Cytometric Bead Array analysis

IL-6 (p = 0.2), IL-8 (p = 0.53), MIG (p = 0.3), MCP-1 (p = 0.61), eotaxin (p = 0.11), IP-10 (p = 0.81), and MIP-1α (p = 0.61) serum concentrations were not significantly different between CR and CNR to IFNβ. However, both eotaxin and IL-6 levels were high in CR as compared to CNR, but not significantly different, partly because some of the samples were below the level of detection (Figure 4). Eotaxin is produced by Th2 cells [53] and has previously been found to be reduced in serum of MS patients as compared to HC [32]. Hence a trend towards elevation of serum eotaxin in CRs could be an effect of Th2 bias generated by IFNβ treatment. CR also showed a trend towards a higher percentage of samples with detectable serum IL-6, another Th2 cytokine. Interestingly, increased IL-6 in IFNβ treated patients has been found to be associated with lower relapse rates and disability [54].

Figure 4
IL-6 and eotaxin concentration comparison between CR and CNR in serum.

There was also no significant difference in the serum concentrations between NAB+ve and NAB-ve patients of any of the analytes: IL-6 (p = 0.99), IL-8 (p = 0.43), MIG (p = 0.92), MCP-1 (p = 0.77), Eotaxin (p = 0.33), IP-10 (p = 0.23), and MIP-1α (p = 0.21).

Concluding remarks

In summary, we identified an optimal depletion and desalting technique for gel-based plasma proteomics in clinical samples from MS patients. The pilot DIGE experiment identified A2M, APOA1, and FIBB as putative clinical response markers for IFNβ treatment. This study for the first time incorporates power calculations in a 2D-gel approach to determine the optimal sample size required to be confident to characterize clinical response markers. The targeted approach suggests that eotaxin and IL-6 require further investigation as possible IFNβ clinical response markers.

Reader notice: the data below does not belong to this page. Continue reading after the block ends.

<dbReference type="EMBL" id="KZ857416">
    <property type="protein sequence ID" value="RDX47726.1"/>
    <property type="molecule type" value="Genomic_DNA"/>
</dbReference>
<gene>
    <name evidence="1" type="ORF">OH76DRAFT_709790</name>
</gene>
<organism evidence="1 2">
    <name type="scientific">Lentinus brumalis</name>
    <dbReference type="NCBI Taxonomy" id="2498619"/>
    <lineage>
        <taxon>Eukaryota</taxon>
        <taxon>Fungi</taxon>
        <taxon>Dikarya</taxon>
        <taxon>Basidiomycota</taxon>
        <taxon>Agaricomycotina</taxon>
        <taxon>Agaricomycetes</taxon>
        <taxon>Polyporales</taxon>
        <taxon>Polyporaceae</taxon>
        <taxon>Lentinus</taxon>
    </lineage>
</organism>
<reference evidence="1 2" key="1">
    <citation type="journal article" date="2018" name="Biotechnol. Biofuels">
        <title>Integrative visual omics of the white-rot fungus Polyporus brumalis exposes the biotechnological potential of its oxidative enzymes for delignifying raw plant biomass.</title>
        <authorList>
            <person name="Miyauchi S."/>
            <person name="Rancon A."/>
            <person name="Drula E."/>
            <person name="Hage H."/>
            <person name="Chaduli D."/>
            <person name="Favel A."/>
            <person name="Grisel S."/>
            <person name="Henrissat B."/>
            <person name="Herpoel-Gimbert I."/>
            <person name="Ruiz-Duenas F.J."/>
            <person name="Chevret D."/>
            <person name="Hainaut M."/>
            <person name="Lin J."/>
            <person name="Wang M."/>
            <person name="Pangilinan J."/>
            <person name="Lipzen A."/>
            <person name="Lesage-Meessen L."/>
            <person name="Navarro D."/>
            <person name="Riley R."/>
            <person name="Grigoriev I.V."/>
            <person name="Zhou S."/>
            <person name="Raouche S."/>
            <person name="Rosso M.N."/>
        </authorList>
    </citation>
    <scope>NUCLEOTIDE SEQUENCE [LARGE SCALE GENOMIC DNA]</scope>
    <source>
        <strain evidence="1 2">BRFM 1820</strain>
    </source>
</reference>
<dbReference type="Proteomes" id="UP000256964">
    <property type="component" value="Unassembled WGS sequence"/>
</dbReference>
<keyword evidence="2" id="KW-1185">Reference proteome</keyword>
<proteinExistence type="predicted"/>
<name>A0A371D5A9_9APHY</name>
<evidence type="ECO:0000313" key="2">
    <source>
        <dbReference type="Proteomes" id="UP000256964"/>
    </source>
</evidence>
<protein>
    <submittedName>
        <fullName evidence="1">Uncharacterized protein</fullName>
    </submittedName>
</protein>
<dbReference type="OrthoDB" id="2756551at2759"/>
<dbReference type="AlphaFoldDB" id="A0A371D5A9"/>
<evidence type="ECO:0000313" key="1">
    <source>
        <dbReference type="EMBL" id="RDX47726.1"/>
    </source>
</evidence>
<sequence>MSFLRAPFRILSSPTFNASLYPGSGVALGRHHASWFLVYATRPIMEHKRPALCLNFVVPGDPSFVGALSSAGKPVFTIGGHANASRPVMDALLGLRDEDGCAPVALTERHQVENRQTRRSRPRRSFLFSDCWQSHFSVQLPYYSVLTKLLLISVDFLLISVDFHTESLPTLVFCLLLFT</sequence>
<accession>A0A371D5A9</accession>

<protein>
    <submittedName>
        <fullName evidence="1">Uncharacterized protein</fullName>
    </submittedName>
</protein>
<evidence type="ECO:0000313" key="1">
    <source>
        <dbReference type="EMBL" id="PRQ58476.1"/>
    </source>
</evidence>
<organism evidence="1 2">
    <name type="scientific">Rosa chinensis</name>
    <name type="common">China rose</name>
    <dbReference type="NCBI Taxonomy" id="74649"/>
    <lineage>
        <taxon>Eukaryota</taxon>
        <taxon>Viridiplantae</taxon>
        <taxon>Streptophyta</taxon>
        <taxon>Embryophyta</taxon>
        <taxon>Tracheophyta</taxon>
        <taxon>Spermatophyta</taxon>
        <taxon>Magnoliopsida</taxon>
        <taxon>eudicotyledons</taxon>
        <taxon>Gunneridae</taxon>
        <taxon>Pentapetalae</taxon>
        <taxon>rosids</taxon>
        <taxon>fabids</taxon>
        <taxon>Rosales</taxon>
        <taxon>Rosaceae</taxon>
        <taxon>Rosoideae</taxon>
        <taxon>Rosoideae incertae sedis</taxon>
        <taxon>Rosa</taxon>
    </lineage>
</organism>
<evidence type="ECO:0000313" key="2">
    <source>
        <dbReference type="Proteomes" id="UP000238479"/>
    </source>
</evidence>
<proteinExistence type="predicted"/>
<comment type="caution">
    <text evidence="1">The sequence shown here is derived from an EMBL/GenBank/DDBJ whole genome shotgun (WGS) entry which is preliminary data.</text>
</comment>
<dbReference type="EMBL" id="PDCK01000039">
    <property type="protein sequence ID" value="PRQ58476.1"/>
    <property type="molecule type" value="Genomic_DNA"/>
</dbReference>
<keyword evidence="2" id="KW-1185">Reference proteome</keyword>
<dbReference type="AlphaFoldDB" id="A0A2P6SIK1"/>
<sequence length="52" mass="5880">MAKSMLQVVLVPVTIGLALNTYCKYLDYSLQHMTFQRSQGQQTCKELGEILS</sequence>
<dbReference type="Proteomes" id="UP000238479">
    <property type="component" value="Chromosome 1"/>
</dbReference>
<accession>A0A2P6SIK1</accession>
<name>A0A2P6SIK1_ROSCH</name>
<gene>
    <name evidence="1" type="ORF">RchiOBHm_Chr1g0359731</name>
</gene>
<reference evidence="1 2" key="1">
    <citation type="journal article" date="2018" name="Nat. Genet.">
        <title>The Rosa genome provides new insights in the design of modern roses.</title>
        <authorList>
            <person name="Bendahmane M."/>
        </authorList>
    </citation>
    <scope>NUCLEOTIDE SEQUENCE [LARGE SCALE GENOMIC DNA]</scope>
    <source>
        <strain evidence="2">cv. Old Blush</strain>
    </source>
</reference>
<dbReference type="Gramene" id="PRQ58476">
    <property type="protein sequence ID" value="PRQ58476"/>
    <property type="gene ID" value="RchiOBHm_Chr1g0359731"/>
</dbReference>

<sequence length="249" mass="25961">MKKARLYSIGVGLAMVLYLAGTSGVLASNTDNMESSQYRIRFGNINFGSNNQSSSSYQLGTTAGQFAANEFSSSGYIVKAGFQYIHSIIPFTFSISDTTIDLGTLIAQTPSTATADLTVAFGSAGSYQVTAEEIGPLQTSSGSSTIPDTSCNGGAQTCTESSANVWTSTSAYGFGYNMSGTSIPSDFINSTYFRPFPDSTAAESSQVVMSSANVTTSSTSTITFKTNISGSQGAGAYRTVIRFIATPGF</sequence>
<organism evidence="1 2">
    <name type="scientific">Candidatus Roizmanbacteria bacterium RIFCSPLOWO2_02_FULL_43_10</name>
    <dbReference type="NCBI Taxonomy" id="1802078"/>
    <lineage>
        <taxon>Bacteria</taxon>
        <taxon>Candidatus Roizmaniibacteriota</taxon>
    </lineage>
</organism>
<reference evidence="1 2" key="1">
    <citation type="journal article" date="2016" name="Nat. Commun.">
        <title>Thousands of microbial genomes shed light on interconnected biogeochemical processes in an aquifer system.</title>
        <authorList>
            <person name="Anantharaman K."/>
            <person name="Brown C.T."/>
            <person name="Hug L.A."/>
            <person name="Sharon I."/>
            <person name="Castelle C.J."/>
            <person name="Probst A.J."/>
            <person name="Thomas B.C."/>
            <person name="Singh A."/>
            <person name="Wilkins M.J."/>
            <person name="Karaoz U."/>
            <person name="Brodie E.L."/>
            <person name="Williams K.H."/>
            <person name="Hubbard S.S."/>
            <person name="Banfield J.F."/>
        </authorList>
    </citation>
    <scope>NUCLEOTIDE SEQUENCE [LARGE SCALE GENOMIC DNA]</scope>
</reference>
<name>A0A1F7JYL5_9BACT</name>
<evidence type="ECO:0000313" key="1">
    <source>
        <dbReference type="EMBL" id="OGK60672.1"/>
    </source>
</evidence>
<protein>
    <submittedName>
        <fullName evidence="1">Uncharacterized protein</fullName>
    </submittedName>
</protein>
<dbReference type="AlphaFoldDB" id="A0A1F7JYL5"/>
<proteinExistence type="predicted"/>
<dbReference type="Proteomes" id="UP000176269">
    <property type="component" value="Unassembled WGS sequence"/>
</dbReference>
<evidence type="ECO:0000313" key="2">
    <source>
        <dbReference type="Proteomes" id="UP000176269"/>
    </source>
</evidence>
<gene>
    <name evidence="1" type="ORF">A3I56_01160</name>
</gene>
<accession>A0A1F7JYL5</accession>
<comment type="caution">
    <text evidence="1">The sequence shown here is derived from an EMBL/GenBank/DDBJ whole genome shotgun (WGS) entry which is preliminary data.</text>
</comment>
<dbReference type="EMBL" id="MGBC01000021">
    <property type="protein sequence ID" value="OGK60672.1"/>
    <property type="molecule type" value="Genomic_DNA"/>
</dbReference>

Both discovery-driven and targeted approaches demonstrated a requirement for a larger sample size to fully characterize clinical response markers using a proteomic approach. Furthermore, heterogeneity in multiple sclerosis itself, as well as the approaches to treatment with IFNβ, also suggests the need for larger sample sizes to help eliminate others sources of biological variability not directly related to the effect of IFNβ treatment. Thus, while we have identified an initial set of putative biomarkers, there are almost certainly more to discover through future studies involving larger sample sizes. This may increase the detectable differences in the protein profile between CR and CNRs, which may help identify more putative biomarkers, and improve our understanding of the mechanism of action of IFNβ in the treatment of multiple sclerosis.

Acknowledgments

We would like to thank Sebastien Gerega from Sydney Bioinformatics for conducting the power calculation analysis on the DIGE data. We thank the subjects with multiple sclerosis, their neurologists, and the staff of Westmead Hospital who donated blood for this study.

Footnotes

Competing Interests: The authors have declared that no competing interests exist.

Funding: This work was funded by an Australian Research Council (www.arc.gov.au) Linkage Grant (LP0668335), partnered by Biogen Idec. The funders had no role in study design, data collection and analysis, decision to publish, or preparation of the manuscript.